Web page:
I find it really hard to motivate myself. When I had the initial idea and vision for the brand I ploughed loads of effort into researching and was very proactive. When it launched, I took a short rest and now there are some days when I would love to have someone here working alongside me sharing my passion and giving me a kick up the backside.
I work from home, which is hard as I have to try and ignore the jobs that need doing and stop clock-watching for nursery or school pickup time. It’s also hard trying to learn everything myself and trust that I’m making good decisions, particularly about where to invest money and where to cut back.
Has your attitude towards reading changed since having children?
My interest in picture books has blown up into an obsession. When I started to realise how much sensory discovery assisted the development of babies as young as a few weeks, I found it interesting to see what was out there.
Bess is interested in learning to read and we have always done extensive book-time before bed. Now that she’s at school, I’m paying more attention to the types of books we have and we spend a lot of time looking at good rhyming text.
Why are books important for our kids?
Books are places where you can learn about the world, where you can discover the familiar and unfamiliar, grasp new concepts, let your mind wonder and ultimately fuel that amazing imagination that young children have before it becomes full of answers and the questions dry up.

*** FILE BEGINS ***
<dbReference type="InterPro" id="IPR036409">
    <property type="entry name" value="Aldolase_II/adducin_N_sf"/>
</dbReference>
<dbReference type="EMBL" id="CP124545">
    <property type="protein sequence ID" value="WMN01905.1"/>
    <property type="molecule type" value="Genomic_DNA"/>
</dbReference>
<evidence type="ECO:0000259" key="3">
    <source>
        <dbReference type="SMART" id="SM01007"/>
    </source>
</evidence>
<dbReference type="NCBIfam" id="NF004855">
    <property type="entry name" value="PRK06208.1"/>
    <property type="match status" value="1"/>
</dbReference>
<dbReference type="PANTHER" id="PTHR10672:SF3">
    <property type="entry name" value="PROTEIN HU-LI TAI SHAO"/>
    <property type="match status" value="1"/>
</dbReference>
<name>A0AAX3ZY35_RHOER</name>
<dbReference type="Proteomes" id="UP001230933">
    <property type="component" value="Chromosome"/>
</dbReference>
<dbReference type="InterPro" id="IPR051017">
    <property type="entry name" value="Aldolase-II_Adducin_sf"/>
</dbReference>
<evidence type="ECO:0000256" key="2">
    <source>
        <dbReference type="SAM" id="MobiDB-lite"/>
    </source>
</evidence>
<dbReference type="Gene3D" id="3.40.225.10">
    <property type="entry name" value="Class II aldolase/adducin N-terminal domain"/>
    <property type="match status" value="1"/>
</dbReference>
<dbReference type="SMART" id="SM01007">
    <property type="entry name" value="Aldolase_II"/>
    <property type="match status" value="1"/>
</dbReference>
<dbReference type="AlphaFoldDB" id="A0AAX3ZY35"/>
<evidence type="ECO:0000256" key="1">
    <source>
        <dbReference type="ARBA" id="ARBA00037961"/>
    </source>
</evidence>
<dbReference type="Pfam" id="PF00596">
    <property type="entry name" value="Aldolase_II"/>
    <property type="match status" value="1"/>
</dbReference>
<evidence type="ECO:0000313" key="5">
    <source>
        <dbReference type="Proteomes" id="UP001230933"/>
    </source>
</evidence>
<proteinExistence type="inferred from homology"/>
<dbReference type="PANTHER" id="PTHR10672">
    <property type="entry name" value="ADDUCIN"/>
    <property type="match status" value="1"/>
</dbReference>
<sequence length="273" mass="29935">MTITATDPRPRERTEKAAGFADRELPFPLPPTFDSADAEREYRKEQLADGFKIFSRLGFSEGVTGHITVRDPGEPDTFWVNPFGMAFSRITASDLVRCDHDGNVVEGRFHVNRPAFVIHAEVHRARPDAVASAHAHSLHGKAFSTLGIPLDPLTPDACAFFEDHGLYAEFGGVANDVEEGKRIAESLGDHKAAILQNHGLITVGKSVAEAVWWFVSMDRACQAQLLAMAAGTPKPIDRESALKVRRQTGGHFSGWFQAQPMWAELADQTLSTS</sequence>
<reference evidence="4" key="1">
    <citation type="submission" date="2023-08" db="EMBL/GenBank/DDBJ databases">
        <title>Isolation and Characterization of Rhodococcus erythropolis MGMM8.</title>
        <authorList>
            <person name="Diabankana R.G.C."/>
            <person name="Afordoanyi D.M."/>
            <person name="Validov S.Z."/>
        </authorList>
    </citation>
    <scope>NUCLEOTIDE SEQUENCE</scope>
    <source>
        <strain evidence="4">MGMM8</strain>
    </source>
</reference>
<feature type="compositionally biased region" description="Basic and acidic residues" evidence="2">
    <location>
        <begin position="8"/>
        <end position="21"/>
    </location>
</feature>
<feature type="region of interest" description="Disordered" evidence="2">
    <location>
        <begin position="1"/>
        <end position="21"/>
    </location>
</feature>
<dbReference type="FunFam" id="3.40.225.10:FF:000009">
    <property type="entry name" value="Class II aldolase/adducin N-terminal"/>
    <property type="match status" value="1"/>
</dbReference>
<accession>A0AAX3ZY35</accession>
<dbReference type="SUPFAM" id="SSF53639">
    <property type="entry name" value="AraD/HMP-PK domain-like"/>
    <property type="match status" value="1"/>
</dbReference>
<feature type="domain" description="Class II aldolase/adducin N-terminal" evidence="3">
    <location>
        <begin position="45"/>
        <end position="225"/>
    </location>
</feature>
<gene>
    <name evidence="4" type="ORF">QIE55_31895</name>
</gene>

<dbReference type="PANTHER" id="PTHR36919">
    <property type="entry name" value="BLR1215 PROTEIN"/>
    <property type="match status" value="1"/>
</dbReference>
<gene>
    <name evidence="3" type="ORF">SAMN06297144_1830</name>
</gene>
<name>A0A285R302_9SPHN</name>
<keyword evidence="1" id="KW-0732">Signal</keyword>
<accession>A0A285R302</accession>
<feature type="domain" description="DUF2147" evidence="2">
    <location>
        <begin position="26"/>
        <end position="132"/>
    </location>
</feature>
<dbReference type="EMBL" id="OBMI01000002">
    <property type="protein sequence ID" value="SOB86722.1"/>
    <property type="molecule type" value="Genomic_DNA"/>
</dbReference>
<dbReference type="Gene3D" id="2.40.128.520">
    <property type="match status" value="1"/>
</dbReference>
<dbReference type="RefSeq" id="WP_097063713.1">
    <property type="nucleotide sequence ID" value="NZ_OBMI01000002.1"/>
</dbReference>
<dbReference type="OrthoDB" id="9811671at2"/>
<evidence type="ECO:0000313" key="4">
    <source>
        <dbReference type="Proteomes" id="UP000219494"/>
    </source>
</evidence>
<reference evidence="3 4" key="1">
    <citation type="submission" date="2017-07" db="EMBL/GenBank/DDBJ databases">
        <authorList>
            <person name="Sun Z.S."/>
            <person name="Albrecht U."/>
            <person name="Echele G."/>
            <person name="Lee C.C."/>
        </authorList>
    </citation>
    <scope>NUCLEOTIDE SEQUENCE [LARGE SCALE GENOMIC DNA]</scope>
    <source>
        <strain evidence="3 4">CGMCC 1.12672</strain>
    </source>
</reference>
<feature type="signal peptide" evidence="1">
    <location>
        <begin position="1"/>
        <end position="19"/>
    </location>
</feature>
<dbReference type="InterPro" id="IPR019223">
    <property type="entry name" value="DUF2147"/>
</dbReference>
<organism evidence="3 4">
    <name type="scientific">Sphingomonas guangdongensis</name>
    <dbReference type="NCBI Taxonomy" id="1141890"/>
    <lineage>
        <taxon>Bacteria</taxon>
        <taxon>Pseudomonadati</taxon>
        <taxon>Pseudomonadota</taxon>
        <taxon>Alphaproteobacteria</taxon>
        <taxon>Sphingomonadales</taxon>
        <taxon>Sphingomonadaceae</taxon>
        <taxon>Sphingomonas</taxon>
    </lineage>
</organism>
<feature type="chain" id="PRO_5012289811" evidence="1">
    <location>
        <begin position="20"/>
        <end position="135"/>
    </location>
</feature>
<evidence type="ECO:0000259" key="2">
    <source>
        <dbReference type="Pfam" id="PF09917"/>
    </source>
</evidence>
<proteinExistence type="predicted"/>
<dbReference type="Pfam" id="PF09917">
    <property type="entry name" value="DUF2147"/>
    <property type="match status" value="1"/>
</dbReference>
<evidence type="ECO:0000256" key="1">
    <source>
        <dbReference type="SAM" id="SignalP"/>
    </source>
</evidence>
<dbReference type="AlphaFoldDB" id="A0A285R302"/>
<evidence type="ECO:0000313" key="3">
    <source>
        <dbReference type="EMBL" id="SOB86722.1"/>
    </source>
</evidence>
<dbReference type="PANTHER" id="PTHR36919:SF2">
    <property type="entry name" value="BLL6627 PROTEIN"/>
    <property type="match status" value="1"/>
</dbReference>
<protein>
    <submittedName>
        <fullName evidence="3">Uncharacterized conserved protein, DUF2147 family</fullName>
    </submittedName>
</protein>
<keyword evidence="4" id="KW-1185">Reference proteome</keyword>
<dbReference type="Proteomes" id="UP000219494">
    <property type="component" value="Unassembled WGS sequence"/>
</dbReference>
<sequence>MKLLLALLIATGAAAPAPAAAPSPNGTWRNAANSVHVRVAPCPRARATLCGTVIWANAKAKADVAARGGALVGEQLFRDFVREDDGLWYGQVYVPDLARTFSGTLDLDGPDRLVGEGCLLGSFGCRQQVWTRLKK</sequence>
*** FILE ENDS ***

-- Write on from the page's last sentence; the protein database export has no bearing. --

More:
I often crawl into bed by 10pm. Wild
We really enjoy wordless books as they encourage endless daydreaming about who is feeling what, where are they going, what are they doing. TV has a place in everyone’s lives (ours probably more than most) but I will always be in love with books and want my children to feel the same way.
What’s your favourite children’s book?
I love the Mamoko books for their modern ‘seek and find’ approach to interactive reading, I love Alice Melvin’s The High Street, for the beautiful text and illustrations and I’m mad about Benjamin Chad’s ‘The Bear’s Song’ because it’s oversized and just has something very special about it.
What does an average day look like for you and your family?
At the moment Gabriel alerts us to his presence anywhere from 5-6am, Bess is usually up at 7am and my husband and I will generally both get up around the same time or if I’ve been up in the night, he’ll take them down.
Breakfast is usually Shreddies or Weetabix with raisins or fruit for the kids and the same for the adults although I don’t actually eat breakfast until about 10am. It’s a mad and chaotic scene of disorganisation where cereal ends up squashed into your socks, we use every utensil in the house and the kids are still crying.
In amongst this mess I always have a hot chocolate without fail. I’m sure it should be hot water and lemon but that wouldn’t cut it, I’m afraid. We then share being ‘on call’ for the demands of the kids, steal a shower, get dressed, and two minutes to do make-up is a must.